Within my lifetime, the world will end.

This too is a common belief of fundamentalist Christians (though by no means limited to them), and has many of the same effects as the belief that "Within my lifetime, a magic genie will appear that grants all our wishes and solves all our problems." For instance, no one will save for retirement if they think the world will end before they retire. And it's not important to worry about the state of the environment in 50 years, if the world ends in 25.

However this belief has an important distinction from the belief in magic genies. To the extent that the belief the world is going to end is based in actual facts and not superstition, and to the extent that it leads people to take effective action to prevent the world from ending, this belief can be helpful. For instance, one reason the world didn't already end in nuclear war is that many people worked very hard to avoid that fate. On a smaller, not-quite-world-ending scale, Y2K was a non-event because thousands of programmers spent tens, perhaps hundreds-of-thousands of work-years fixing the problem before it could instantiate.

However, if a belief that the world will end leads one to fatalism, and to giving up on planning for or considering the future, then it is equally as harmful as a belief in magic wish-granting genies.

On a smaller, not-quite-world-ending scale, Y2K was a non-event because thousands of programmers spent tens, perhaps hundreds-of-thousands of work-years fixing the problem before it could instantiate.

Except, it was a non-event even in those places where this didn't happen.

Bad Concepts Repository

by moridinamael 1 min read27th Jun 2013204 comments

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We recently established a successful Useful Concepts Repository.  It got me thinking about all the useless or actively harmful concepts I had carried around for in some cases most of my life before seeing them for what they were.  Then it occurred to me that I probably still have some poisonous concepts lurking in my mind, and I thought creating this thread might be one way to discover what they are.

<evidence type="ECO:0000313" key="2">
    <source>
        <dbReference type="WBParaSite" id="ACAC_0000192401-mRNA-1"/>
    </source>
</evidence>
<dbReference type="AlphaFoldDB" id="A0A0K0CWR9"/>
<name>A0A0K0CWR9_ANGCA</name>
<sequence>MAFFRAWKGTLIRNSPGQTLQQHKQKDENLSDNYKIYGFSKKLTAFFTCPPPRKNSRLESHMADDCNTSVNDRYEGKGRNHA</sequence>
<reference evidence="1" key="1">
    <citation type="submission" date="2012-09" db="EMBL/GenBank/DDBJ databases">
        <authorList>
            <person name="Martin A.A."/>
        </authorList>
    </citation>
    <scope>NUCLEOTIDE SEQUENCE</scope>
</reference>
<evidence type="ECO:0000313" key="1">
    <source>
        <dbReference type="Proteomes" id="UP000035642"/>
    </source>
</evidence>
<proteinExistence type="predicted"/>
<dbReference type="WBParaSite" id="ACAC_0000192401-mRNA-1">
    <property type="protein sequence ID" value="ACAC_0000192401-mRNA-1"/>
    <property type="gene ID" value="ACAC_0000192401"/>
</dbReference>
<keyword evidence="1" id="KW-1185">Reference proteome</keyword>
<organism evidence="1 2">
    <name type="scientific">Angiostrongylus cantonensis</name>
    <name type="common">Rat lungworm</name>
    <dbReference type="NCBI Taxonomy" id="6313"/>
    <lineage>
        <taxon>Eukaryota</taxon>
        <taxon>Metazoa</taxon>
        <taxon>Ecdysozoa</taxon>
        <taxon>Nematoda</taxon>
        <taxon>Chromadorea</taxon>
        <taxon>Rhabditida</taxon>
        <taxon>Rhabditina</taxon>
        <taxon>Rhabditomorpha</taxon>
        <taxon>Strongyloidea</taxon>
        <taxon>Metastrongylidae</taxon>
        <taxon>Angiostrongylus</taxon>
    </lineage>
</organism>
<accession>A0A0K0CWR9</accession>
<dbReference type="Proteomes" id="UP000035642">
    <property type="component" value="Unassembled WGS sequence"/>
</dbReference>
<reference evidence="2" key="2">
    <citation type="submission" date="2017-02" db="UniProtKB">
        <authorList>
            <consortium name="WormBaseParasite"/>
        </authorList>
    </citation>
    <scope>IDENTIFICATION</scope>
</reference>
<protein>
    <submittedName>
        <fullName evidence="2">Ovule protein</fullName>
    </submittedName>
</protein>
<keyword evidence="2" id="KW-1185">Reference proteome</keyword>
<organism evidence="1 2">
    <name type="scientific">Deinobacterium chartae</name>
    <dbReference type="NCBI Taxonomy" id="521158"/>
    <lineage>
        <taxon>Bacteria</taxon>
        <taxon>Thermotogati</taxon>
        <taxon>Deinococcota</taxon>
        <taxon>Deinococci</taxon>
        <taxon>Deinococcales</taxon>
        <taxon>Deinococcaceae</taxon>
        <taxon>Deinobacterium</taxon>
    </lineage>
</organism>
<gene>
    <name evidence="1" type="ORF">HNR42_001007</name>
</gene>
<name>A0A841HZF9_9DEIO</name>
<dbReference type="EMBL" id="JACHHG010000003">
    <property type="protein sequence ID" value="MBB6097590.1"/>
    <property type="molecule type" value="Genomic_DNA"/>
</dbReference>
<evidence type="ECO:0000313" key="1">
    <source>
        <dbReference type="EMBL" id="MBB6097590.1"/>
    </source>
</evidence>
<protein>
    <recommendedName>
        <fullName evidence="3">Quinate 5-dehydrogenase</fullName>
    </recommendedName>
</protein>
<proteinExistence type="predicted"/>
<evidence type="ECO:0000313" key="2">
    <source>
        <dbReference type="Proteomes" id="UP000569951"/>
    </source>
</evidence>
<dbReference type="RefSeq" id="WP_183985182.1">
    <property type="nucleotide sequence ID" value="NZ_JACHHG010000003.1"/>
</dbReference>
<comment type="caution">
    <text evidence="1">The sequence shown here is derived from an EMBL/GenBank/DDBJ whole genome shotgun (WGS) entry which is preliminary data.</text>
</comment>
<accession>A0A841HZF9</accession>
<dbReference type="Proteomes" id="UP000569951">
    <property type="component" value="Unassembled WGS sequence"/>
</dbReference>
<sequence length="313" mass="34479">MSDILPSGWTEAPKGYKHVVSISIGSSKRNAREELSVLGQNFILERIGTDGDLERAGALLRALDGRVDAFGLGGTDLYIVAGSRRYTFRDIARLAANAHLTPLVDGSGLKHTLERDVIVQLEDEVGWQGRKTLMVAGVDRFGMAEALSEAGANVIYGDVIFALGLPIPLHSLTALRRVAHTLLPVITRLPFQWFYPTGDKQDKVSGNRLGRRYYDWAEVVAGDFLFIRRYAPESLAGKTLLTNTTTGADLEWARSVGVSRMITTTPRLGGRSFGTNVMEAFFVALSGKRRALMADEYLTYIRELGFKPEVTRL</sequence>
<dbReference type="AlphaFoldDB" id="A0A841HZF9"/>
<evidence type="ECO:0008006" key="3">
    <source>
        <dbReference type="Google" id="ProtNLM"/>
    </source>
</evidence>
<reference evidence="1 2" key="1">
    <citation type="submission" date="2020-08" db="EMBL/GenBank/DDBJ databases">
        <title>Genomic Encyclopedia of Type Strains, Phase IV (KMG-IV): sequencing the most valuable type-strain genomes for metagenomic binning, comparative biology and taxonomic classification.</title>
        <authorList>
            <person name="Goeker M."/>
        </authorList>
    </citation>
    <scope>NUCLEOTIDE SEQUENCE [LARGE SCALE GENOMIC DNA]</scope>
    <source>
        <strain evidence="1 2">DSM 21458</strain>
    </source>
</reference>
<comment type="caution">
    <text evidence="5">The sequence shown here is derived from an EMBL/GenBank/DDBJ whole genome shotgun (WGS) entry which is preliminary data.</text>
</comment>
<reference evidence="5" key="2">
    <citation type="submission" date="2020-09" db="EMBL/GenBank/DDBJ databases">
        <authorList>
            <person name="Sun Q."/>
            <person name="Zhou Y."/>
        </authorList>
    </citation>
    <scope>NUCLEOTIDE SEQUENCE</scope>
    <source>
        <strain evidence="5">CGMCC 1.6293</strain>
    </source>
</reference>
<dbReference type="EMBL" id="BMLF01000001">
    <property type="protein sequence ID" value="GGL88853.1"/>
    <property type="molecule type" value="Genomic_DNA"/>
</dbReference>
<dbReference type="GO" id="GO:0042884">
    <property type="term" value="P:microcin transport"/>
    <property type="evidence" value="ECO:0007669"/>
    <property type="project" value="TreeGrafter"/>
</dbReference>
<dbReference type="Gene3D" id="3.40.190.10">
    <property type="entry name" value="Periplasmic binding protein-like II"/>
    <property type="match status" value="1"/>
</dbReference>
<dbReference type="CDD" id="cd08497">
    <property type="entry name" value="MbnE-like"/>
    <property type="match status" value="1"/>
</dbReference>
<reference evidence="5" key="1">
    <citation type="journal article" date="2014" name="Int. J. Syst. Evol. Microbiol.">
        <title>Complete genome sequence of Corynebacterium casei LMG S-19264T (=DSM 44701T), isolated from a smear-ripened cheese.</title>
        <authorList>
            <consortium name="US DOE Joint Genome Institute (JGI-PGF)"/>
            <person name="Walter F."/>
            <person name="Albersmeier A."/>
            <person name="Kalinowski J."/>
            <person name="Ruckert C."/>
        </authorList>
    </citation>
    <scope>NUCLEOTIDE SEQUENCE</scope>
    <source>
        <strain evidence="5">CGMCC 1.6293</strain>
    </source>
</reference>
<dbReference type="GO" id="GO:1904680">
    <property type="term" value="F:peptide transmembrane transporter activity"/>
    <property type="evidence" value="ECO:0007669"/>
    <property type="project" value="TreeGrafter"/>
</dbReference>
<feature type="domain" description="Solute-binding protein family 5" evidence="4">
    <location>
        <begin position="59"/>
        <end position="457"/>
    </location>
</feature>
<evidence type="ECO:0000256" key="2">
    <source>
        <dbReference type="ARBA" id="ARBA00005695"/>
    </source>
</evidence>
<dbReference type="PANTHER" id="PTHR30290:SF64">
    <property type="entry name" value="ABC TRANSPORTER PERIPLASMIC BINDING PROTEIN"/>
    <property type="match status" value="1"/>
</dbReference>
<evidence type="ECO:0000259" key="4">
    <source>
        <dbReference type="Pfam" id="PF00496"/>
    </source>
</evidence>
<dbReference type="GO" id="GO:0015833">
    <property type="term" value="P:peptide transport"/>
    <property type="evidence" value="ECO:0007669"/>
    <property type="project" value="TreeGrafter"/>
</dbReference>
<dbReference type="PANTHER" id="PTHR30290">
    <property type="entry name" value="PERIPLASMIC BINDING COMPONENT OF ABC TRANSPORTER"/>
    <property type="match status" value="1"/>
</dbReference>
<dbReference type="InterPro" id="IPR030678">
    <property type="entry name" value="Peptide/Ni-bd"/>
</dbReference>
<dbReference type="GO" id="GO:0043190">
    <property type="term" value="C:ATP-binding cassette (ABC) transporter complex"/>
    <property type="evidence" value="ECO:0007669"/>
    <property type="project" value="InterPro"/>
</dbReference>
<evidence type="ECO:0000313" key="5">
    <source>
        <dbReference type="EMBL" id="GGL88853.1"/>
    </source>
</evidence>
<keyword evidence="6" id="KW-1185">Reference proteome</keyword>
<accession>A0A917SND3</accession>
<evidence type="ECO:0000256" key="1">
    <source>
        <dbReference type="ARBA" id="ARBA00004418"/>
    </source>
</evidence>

I'll start us off with one simple example:  The Bohr model of the atom as it is taught in school is a dangerous thing to keep in your head for too long.  I graduated from high school believing that it was basically a correct physical representation of atoms.  (And I went to a *good* high school.)  Some may say that the Bohr model serves a useful role as a lie-to-children to bridge understanding to the true physics, but if so, why do so many adults still think atoms look like concentric circular orbits of electrons around a nucleus?  

There's one hallmark of truly bad concepts: they actively work against correct induction.  Thinking in terms of the Bohr model actively prevents you from understanding molecular bonding and, really, everything about how an atom can serve as a functional piece of a real thing like a protein or a diamond.

Bad concepts don't have to be scientific.  Religion is held to be a pretty harmful concept around here.  There are certain political theories which might qualify, except I expect that one man's harmful political concept is another man's core value system, so as usual we should probably stay away from politics.  But I welcome input as fuzzy as common folk advice you receive that turned out to be really costly.